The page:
Uproar over Salvadoran decision could give Trump bargaining chip in immigration talks

Signs are emerging that the Trump administration’s decision to end special status for Salvadoran immigrants could be used as a bargaining chip for the president as he works to strike a deal with Congress on immigration.

Kicking off those talks, President Trump met Tuesday with a bipartisan gathering of congressional lawmakers at the White House.

“I hope we’re going to come up with an answer for DACA,” Trump told the group, which included Illinois Democratic Sen. Dick Durbin and Arkansas Republican Sen. Tom Cotton.

Democrats' central demand is legislation to preserve the Obama-era DACA program, which was ended by Trump last year and shields illegal immigrants brought to the United States as children from deportation.


The president has long insisted that the deal includes funding for a wall along the border with Mexico, something Democrats have rejected.

But a new component materialized this week after the Trump administration announced Monday that as many as 200,000 Salvadoran immigrants living in the United States will no longer be allowed to stay because they have decided to end their protected status.

The move prompted a backlash from Democrats and immigrant advocates.

Demonstrators protest the Trump administration's decision to strip TPS for Salvadorans in the U.S.

Demonstrators protest the Trump administration's decision to strip TPS for Salvadorans in the U.S. (AP)

The Washington Post, though, cited an aide on Capitol Hill familiar with the negotiations to say Democrats could insist on extending the status for these immigrants as part of a deal with the president on border security and cuts to legal immigration.

These Central Americans had been permitted to stay following a devastating earthquake in 2001, under Temporary Protected Status, or TPS.  The new move from the Trump administration could force those who had been protected under TPS to leave the U.S. by September 2019 or face deportation.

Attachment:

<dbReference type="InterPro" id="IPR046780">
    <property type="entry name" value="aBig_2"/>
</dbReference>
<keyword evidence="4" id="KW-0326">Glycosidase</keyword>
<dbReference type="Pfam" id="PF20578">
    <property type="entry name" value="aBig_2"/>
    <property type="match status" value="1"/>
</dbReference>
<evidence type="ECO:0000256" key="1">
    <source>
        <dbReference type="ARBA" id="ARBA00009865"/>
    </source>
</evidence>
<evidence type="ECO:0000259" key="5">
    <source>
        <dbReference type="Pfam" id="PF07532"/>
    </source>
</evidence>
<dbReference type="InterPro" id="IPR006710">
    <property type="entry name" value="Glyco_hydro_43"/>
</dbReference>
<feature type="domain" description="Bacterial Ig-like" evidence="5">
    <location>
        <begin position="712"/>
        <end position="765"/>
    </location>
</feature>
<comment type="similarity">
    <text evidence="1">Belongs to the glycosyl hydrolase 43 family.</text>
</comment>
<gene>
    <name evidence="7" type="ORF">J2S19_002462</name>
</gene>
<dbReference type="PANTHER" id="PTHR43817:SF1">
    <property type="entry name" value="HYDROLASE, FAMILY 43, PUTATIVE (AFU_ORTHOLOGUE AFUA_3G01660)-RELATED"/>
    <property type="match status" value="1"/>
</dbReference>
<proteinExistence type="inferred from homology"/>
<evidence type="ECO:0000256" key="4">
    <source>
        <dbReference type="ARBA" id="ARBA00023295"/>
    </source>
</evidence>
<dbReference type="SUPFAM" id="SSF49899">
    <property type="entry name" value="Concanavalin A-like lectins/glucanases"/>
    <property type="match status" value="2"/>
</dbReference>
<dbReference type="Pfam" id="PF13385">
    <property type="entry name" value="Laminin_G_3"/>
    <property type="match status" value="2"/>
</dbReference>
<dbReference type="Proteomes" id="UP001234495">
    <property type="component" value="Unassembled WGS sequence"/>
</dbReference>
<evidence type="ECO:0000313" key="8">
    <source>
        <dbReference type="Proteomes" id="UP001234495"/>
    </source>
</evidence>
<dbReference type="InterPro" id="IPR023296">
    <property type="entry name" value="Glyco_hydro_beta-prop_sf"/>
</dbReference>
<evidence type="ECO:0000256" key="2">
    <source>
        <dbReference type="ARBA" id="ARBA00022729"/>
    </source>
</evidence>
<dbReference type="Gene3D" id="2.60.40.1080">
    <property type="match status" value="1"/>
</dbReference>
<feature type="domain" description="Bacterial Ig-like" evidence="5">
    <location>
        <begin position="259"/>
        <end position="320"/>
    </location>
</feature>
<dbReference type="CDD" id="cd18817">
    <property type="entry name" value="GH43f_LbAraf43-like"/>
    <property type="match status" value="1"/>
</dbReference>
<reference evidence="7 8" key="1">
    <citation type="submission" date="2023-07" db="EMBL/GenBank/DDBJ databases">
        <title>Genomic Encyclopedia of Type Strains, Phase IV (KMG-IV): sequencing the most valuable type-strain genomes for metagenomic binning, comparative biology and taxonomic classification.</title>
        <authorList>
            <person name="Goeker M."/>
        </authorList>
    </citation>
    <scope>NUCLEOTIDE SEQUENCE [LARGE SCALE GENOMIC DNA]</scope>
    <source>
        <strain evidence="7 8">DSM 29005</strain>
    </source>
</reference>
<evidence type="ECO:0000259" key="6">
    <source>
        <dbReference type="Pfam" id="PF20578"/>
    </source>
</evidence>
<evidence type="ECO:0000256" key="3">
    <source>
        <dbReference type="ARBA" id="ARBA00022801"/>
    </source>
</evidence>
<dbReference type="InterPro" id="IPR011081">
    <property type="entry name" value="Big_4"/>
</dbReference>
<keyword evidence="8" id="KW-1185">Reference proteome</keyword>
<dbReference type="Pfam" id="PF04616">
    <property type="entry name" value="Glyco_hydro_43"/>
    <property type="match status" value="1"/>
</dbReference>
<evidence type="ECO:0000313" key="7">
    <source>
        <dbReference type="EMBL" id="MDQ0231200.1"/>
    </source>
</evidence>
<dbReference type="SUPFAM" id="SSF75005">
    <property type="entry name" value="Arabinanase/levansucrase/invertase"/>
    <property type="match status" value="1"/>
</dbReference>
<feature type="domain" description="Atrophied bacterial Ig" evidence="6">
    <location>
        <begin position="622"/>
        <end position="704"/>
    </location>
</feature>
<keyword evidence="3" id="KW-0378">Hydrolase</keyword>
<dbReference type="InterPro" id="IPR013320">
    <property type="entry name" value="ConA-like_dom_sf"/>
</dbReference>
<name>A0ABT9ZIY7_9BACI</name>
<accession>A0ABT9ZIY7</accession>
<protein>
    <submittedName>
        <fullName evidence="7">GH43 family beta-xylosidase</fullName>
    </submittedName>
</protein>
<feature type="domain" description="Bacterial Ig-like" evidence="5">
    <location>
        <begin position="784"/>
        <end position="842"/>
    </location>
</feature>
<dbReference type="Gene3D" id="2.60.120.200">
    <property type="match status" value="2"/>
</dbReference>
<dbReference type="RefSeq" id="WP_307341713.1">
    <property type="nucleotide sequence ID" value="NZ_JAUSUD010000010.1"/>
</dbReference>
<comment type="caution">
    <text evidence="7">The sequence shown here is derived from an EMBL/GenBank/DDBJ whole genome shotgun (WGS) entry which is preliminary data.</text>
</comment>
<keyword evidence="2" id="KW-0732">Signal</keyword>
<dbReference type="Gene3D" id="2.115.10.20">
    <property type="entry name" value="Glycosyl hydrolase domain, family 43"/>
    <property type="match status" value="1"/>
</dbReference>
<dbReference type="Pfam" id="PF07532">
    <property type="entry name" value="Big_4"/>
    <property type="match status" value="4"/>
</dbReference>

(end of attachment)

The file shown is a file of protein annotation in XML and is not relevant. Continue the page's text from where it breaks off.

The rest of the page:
New Homeland Security Secretary Kirstjen Nielsen determined Monday that the "substantial disruption of living conditions caused by the earthquake no longer exist," according to the Department of Homeland Security.

Democrats reacted by accusing the administration of tearing “families apart.”

“The Trump administration’s announcement that they will tear families apart and no longer allow America to be a refuge for hundreds of thousands whose lives are at risk in El Salvador is not just shortsighted; it’s heartbreaking and it flies in the face of the values that built this great nation,” Illinois Democratic Sen. Tammy Duckworth said in a statement.

Trump hasn't publicly said whether he'd be willing to back off the TPS decision. But he has several items on his wish list.

While meeting with lawmakers Tuesday, the president said any bill on DACA needs to fund the border wall and security, end chain migration and cancel the visa lottery program.

“I really do believe Democrat and Republican, the people sitting in this room, really want to get something done,” Trump said.

Trump also hinted at a potential two-phase process, telling the lawmakers that he would eventually like to tackle a more comprehensive immigration reform bill after dealing with DACA and border security first.

“I think comprehensive will be phase two. … I think we get the one thing done and go into comprehensive the following day,” Trump said.

Trump told reporters that Virginia Rep. Bob Goodlatte, the chairman of the House Judiciary Committee, will be introducing a bill related to DACA and border security this week.

Speaking Tuesday on the Senate floor, Democratic Minority Leader Chuck Schumer said they are open to a deal on DACA but reiterated Democrats’ opposition to funding a wall.

“The problem thus far has been President Trump’s insistence on a completely ineffective and absurdly expensive border wall as a part of any deal on DACA,” Schumer said.

Fox News’ John Roberts and Serafin Gomez and The Associated Press contributed to this report.